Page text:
By Ayako Kano (auth.)
Weaving jointly cautious readings of performs and reports, memoirs and interviews, biographies and important essays, appearing Like a lady in glossy Japan lines the emergence of the 1st iteration of recent actresses in Japan, a kingdom during which male actors had lengthy ruled the general public level. What emerges is a colourful and complicated photograph of recent jap gender, theater, and nationhood. utilizing the lives and careers of 2 dominant actresses from the Meiji period, Kano finds the fantasies, fears, and effect that ladies on degree created in Japan because it entered the 20 th century.
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Extra info for Acting Like a Woman in Modern Japan: Theater, Gender, and Nationalism
The part after she becomes self-aware could never be performed by a man. It is because a woman speaks at the top of her naturally thin voice [hosoi onna no ji no koe], and dares to let the sound of fury resonate, that the two words "self awareness" echo in the audience's hearts. It wouldn't work if a man were to use a feminine falsetto [onna no tsukuri goe]. " 9 In Tamura's view, then, a woman and her voice are naturally thin, but she can convey a woman's strength by raising her natural voice; a man, on the other hand can convey a woman's weakness by manipulating his voice, but as soon as he tries to convey a woman's strength, he reverts back to his natural masculinity.
This becomes clear in the arguments of several critics. If, as these critics insist, it goes without saying that a real woman would be better to perform women's roles, why should there be any need for onnagata? This is indeed Minaguchi's viewpoint, and he reluctantly admits that the onnagata has a bleak future: Considered "from the perspective of the national theater [kokugeki] of Japan in the future," 36 something as unnatural as men acting as women would not be allowed. Minaguchi insists that he is not proactress at heart, that personally he believes men to be superior to women in the artistic realm, and that the onnagata's art is unique to Japan and should be shown abroad as welL Minaguchi's tone betrays his aversion to the theater of the future in which it is assumed that men should play men and women play women.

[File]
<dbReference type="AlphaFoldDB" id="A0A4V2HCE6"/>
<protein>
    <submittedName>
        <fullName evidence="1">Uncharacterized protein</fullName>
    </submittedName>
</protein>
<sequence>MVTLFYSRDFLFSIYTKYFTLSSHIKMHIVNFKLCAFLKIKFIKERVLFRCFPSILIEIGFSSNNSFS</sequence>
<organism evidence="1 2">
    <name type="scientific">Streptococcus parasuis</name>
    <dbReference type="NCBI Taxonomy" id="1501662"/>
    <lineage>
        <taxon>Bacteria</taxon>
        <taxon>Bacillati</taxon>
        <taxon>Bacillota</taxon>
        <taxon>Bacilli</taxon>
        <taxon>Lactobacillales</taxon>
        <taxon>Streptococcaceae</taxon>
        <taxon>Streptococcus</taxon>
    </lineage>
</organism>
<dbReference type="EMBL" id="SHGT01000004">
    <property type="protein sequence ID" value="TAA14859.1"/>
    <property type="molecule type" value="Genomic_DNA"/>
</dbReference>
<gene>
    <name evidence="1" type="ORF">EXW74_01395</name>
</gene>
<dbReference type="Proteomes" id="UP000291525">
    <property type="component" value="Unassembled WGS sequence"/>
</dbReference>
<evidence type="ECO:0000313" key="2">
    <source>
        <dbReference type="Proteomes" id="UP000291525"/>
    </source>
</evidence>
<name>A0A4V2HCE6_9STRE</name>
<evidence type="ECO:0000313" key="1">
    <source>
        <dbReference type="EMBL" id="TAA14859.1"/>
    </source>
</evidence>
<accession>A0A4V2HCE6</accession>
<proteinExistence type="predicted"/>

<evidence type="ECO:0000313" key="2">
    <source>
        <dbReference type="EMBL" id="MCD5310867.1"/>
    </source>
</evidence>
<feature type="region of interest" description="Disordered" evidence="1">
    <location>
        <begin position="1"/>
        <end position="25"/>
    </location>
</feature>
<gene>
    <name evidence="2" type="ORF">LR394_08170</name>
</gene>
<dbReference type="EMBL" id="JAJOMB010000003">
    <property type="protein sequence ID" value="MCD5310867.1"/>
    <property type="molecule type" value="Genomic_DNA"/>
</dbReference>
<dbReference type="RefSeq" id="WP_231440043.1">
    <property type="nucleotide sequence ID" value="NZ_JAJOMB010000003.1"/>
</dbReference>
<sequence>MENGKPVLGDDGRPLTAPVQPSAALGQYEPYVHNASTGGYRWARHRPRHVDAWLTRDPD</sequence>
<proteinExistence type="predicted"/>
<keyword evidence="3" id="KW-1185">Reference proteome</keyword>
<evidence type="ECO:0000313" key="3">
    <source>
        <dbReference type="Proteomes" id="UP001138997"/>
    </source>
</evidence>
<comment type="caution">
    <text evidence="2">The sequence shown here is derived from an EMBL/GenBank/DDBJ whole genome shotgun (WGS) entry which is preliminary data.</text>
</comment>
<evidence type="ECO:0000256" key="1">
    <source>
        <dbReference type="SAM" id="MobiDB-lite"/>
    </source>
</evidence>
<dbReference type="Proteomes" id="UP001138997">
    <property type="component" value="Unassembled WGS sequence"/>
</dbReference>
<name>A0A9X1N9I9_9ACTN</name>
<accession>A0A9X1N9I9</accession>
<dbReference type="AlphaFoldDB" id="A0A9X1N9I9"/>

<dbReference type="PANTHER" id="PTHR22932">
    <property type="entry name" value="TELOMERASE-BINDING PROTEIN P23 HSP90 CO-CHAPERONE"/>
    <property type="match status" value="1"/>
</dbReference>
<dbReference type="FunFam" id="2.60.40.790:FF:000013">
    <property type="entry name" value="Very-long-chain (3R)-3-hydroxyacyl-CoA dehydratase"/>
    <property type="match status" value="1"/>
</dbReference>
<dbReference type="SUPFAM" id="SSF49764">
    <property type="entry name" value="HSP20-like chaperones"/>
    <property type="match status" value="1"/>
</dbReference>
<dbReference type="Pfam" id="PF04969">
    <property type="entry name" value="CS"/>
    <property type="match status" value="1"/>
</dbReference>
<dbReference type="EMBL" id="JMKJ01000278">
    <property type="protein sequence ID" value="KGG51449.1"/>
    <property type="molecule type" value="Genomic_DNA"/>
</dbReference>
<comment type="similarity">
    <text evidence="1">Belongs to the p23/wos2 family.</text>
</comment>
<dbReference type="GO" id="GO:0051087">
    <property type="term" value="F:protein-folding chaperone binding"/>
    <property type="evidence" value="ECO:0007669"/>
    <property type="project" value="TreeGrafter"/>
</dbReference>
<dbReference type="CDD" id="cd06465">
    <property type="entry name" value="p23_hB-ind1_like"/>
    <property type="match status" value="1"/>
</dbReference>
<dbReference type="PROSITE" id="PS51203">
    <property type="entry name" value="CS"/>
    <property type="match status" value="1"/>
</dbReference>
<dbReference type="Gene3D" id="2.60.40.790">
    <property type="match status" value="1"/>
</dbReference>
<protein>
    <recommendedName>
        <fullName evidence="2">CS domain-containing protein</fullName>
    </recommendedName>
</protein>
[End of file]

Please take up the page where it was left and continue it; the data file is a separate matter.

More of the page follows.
In 1888, the year after Sadayakko started working, over 10,000 geisha were registered in the whole nation; they came in different ranks and priceranges, but the upper ranks were prized as accomplished and expensive commodities. Sadayakko belonged to the Yoshicho group of geisha, second in ranking after the Yanabashi and Shimbashi group. The price of a geisha from the Yoshicho district was 50 sen to 80 sen, about 50-80 percent of the cost of monthly tuition at Tokyo University. 15 Like all geisha, Sadayakko was trained in the performing arts: song, dance, playing instruments.
Acting Like a Woman in Modern Japan: Theater, Gender, and Nationalism by Ayako Kano (auth.)